Community Begins at Home
There's been a lot of talk lately on industry blogs about creating a sense of community out on site. Some great ideas have been shared for events and customer service actions that make our residents feel a part of something bigger than just having a place to live.
But where does this start? We can plan events and offer services all day long, but I think community starts inside each of us. And speaking from the "Home Office", I think it starts with the executive team creating that same sense of community within the managment company itself.
We started as a "family business", so the concept of family has always been prevalent. I constantly work to create an atmosphere that honors each individual as I would my family and create that sense of community within our company. I believe in this way, my team is better equipped to "take it outside", as we say, and give from their own hearts as they do the same in their site communities.
I would be interested to hear from other Multifamily Executives on what they do to support and train their leaders in creating community.
So I don't think the answer to unsuccessful community building is to simply give it up, but rather understand where the breakdown is happening. Is the community establishing goals, are they tracking results, are they polling their residents to find out what they would enjoy? In almost 99% of cases, the answer is "no" to all of these questions.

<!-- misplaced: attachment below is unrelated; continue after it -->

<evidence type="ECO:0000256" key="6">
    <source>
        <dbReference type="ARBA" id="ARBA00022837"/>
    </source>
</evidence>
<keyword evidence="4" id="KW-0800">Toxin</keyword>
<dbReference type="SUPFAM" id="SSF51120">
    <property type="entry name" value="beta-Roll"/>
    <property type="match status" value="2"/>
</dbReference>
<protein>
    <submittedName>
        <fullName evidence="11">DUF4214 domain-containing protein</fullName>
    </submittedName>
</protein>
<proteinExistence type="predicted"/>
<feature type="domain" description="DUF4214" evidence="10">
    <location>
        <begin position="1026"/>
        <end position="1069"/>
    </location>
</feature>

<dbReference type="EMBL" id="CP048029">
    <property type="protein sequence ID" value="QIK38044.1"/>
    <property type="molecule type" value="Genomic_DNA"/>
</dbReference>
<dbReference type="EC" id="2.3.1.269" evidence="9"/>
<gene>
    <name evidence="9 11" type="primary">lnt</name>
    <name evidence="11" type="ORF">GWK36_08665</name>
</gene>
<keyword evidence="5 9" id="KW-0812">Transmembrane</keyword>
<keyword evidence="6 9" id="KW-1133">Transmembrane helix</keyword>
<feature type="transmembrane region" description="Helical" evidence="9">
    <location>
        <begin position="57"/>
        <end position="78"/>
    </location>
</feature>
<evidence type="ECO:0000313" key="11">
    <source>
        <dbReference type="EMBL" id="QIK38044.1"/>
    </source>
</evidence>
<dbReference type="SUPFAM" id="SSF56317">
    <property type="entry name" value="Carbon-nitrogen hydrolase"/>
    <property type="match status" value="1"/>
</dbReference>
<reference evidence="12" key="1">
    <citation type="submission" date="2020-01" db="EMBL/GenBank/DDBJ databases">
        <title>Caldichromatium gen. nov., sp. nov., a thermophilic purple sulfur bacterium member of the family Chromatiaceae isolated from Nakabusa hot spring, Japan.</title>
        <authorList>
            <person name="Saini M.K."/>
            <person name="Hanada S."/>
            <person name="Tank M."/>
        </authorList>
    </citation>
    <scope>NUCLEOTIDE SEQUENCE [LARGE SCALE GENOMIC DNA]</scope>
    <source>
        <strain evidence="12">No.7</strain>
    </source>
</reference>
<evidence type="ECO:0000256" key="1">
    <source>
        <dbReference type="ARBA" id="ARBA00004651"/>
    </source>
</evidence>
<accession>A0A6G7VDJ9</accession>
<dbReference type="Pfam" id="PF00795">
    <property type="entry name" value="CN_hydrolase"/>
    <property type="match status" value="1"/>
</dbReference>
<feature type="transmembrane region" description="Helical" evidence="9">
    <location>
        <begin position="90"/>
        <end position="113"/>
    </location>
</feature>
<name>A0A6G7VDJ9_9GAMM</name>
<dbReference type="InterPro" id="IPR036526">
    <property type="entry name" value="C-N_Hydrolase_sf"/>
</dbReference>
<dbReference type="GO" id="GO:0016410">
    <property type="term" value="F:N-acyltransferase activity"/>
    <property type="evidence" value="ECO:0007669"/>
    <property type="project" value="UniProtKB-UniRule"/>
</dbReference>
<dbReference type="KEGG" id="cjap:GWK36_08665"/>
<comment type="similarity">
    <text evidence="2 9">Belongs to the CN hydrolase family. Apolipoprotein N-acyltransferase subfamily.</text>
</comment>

In the end, I think it is interesting that we seem to agree on the potential power of a strong sense of community, we agree that it simply isn't happening at most communities, but I think we disagree on what the response should be.
Several years back, I had a friend in San Diego who lived in La Mirage. It may be one of the few apartments that everyone in town knows by name. This is partially because they are situated opposite the stadium, but mostly because of the way they built community. They had buses to the Del Mar Race Track, Nights at the Ballpark for the Padres, they organized Pool Parties, Fitness Clubs, Running Groups and Happy Hours. My friend couldn't stop talking about the place!
I was moving out of San Diego or I would have paid the extra money to live there as it had a built-in social life! That 15-minute conversation over Happy Hour drinks got me thinking and I have been working on applying that to the Multifamily Housing industry. The point I am trying to get across is that whether your attempts to build "community" are successful or not will be judged by your residents, not pats on the back for throwing a once a year pool party. If these do not turn into renewals and attracting new tenants, save the money, time and effort and get a free movie kiosk...